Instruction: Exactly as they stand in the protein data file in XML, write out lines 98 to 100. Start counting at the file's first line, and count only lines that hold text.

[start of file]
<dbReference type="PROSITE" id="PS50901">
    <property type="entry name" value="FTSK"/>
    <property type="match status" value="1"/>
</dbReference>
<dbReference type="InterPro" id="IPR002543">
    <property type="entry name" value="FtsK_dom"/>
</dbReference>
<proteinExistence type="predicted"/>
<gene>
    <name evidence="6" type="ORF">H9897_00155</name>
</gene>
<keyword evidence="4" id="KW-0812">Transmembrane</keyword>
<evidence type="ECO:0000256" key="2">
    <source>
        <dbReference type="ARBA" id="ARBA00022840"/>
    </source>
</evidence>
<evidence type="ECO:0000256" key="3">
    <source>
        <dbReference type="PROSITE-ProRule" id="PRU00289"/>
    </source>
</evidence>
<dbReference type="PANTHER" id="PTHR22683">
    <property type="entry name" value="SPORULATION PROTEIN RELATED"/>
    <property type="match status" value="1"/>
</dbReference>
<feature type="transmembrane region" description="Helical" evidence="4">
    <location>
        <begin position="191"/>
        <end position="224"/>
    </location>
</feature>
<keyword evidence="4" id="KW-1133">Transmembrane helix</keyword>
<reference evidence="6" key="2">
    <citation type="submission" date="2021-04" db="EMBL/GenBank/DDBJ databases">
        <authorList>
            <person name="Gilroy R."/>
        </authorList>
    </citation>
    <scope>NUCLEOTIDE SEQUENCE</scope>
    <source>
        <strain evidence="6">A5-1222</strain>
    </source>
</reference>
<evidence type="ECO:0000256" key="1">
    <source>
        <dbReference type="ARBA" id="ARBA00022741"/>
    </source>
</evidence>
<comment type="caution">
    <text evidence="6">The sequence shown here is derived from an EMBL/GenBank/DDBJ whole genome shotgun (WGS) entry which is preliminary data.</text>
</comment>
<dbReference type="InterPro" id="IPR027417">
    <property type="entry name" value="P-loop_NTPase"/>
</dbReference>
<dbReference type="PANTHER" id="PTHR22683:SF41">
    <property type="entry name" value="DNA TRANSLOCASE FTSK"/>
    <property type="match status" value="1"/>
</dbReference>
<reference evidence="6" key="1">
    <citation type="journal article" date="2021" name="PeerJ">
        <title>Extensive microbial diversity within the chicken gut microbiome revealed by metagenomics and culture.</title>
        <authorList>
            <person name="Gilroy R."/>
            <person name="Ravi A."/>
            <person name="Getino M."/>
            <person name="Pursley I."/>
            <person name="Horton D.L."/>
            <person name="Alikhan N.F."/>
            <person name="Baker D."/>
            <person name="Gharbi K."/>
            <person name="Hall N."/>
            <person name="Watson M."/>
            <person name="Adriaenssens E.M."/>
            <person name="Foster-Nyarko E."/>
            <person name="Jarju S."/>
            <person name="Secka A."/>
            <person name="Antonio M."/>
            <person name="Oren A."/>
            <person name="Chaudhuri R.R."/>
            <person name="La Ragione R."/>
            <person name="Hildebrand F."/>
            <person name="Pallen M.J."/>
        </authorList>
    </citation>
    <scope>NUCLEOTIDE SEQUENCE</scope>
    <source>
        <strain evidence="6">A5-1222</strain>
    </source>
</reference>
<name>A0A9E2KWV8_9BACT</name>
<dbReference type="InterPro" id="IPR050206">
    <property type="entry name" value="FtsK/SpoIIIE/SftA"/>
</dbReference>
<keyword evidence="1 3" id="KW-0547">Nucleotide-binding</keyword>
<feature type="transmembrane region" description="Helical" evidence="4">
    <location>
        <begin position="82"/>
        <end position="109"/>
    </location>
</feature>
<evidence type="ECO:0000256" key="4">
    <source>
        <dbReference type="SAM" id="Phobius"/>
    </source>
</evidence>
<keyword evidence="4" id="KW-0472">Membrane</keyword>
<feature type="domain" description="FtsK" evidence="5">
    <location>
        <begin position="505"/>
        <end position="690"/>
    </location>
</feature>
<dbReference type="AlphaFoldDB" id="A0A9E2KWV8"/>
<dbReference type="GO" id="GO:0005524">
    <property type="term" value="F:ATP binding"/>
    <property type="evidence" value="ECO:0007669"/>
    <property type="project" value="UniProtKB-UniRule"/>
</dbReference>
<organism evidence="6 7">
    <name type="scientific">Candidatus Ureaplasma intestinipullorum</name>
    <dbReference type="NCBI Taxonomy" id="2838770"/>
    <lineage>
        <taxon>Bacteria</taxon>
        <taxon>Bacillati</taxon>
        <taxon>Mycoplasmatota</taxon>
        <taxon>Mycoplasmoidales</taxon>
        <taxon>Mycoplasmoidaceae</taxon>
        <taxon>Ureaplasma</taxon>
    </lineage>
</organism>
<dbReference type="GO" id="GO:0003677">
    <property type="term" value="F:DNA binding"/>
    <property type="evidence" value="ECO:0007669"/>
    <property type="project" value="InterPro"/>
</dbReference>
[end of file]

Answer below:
        <begin position="82"/>
        <end position="109"/>
    </location>